Writer Alycia Ripley speaks with Teddy Grennan, writer/director of Ravage about his new film: motivation, influences, the trials of shooting on location, film funding, his casting process, Ravage‘s inventive third act, and the film festival he founded (Sun Valley Film Fest). An engaging and down-to-earth creative force, Grennan shares the kind of tidbits aspiring writer/directors can build upon in their own work and sheds humor on the challenges of the film industry. (Check out Alycia’s review of the film here.)
Very excited to have Alycia Ripley back on the site with a review of Ravage. -C.S.
Several things stay with you long after watching Teddy Grennan’s Ravage, but one is for sure — you’ll never look at a cow the same way again.
Ravage is a thrill-ride plucked from the grindhouse era of the 1970s, infused with its paranoia and wilderness foes, but topped with 2020 feminism. Even its title card refers back to days of gritty revenge thrillers. Although gruesome in plot, the filmmakers maintain a rare sense of restraint that elevates the material and engages the viewer. The nastiness remains mostly off-screen and out of focus but we deal with its ramifications alongside our heroine. Regardless of Ravage‘s visual subtleties, your manicure may remain in serious jeopardy. The 84-minute runtime is a nonstop, full-throttle charge that’ll have you biting your nails and jangling your legs.
Harper Sykes is a nature photographer comfortable in the wilderness. Whether her survival skills are learned on the job or taught by family isn’t shared — when you’re chased by a group of killers after witnessing a brutal murder, there’s little time for backstory. Ravage may not re-invent the wheel but it presents its woman-in-peril story from a very different perspective. Visiting a remote valley to photograph a rare stag, Harper is in touch with only her editor and boyfriend. Unlike films in which the heroine struggles with opening a can yet progresses to expert handling of automatic weapons, we’re confident in Harper’s abilities from the get-go. We see her shark through the water in a canoe, scurry through ravines, and make smart decisions that would’ve delivered her to freedom had she not found herself in a horror movie. For the first time since 1984’s The Terminator, the local police station holds no sense of comfort or safety. It’s surreal and still and as in Ravage‘s ancestral grandfather, Deliverance, we’re unsure of who can be trusted. Harper is soon captured and brought to a nearby farm. Led by an excellent Robert Longstreet, the killers exhibit banal evil and delusional motivation. After an initial brawl-call to exhibit her might and a mercifully off-screen rape, Longstreet’s group ties Harper up and leaves her alone to complete an errand. Bad move. She uses materials at her disposal to escape and plan against her enemies. Revenge fantasy though it is, Harper is focused on survival. The valley wilderness is vast and boasts exit points the killers know well. To get out, it’ll be through rather than over them.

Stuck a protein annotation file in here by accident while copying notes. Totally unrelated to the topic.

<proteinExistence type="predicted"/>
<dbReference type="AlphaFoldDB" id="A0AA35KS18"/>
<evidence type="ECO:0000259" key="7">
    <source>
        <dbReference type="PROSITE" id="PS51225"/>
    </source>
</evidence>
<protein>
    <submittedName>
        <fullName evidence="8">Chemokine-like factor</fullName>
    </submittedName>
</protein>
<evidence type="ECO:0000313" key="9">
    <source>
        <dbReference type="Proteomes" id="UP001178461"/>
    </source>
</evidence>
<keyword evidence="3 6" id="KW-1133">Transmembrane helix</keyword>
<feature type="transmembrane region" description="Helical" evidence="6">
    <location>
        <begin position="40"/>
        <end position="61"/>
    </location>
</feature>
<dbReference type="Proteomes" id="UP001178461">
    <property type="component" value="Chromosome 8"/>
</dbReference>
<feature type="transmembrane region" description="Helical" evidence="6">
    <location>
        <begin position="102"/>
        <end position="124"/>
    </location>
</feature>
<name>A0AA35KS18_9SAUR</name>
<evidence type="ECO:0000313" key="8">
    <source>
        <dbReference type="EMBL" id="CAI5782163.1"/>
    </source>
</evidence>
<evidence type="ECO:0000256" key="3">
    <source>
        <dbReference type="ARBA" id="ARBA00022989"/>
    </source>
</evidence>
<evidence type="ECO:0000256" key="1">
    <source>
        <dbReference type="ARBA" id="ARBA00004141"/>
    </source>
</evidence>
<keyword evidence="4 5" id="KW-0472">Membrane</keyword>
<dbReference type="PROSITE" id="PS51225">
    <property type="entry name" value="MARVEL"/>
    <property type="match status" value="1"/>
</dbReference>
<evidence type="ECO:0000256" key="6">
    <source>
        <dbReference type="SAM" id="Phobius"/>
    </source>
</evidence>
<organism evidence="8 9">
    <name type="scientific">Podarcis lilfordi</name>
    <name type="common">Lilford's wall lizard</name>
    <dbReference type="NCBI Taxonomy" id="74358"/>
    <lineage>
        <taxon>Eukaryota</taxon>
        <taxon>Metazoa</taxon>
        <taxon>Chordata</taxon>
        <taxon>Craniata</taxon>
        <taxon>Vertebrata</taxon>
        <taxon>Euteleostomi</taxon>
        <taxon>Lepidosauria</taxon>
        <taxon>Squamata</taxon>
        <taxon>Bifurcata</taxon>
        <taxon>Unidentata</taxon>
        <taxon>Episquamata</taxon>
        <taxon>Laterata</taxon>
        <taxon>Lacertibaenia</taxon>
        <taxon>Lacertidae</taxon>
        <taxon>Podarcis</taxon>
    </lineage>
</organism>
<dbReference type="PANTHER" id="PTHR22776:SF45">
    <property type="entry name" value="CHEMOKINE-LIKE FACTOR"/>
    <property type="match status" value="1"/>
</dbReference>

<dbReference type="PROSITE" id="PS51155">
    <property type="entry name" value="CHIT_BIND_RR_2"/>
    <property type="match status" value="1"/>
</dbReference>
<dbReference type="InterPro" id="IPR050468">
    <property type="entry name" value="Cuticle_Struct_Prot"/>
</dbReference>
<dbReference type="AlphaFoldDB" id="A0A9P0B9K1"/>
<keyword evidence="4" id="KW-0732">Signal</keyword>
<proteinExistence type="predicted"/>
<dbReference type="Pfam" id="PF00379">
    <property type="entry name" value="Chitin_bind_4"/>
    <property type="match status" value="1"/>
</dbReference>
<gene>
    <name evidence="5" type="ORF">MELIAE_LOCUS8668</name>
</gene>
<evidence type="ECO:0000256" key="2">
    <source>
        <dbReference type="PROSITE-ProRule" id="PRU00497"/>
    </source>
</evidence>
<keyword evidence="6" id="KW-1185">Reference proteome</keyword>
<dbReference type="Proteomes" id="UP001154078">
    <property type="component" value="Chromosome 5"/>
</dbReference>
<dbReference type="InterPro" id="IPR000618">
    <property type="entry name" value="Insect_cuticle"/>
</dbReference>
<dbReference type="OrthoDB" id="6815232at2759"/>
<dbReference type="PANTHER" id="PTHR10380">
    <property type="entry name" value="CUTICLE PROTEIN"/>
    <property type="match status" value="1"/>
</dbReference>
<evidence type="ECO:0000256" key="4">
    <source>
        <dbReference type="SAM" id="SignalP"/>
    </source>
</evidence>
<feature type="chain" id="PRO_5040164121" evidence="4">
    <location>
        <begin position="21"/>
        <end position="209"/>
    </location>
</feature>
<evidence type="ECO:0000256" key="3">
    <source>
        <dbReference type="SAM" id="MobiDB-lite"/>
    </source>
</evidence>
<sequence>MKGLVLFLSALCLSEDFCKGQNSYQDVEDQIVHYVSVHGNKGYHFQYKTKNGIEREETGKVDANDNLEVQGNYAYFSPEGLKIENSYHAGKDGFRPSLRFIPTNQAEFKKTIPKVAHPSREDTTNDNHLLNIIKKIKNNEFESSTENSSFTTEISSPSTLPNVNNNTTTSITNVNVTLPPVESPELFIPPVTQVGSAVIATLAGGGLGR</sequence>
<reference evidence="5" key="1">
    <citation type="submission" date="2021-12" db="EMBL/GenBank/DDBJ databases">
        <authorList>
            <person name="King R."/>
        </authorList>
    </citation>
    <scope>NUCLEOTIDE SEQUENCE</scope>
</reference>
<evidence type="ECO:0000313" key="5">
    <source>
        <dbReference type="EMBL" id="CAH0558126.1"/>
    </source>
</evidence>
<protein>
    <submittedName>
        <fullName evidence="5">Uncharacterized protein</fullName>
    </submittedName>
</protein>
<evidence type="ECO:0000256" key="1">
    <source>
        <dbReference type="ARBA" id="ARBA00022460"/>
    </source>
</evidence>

Calm, capable, and brave, Harper elicits our admiration and sympathy and Annabelle Dexter-Jones plays her with relatable real-girl sensibility. But lest you forget, she’s a real girl who apparently paid extra attention in Girl Scouts and 4H. We follow Harper through harrowing locations beautifully shot by Christopher Walters, and Jacques Brautbar’s cacophonous score indicates Harper’s inner state. A key moment, sure to be an audience favorite, is Harper’s interaction with an older man living in a beautiful, remote home, in need of frequent, self-administered medication. He’s played by the inimitable Bruce Dern with hypnotic ambiguity. Their entire scene plays across Dexter-Jones’ face like a light-meter. Between Dern’s words and set decoration riddled with foreshadowing, Harper recognizes that the complicated chess game she’s now in has many players and a long, long history.
Although I’ll never understand the need for film heroes to expose their knowledge and plans to the villains, our girl makes up for it with inventive elimination strategies. Opening in several cities for a drive-in experience, followed by a VOD release the following week, Ravage nails the point home that in Harper’s situation, many of us would be more up the creek, no pun intended, than we’d like to admit. Watching this smart, resourceful woman utilize her environment to her favor allows us to experience survivalism from the comforts of our cars or homes.
Ravage‘s opening audio and first glimpse of Harper walking, shotgun in tow, across a sunset landscape carries a retro aesthetic of 70s grindhouse cinema. Both then and now, women hold a certain resilience under pressure. You won’t be sure of much in Ravage—the film holds many surprises — but very little, including a cow (hold tight for the pure insanity of the third act) can keep Harper down. Some people refuse surrender with a little more force. Survival is more prescient a concept to some. Harper doesn’t just push back — she pushes over, under, and through. Stay through the entire credit sequence. The main theme is there, immortalized in its very last shot.
Girl power isn’t a catchphrase — it’s what lies in the heart of a woman who refuses to be tossed aside, digested, and forgotten by those who feel threatened by her very existence in their wilderness.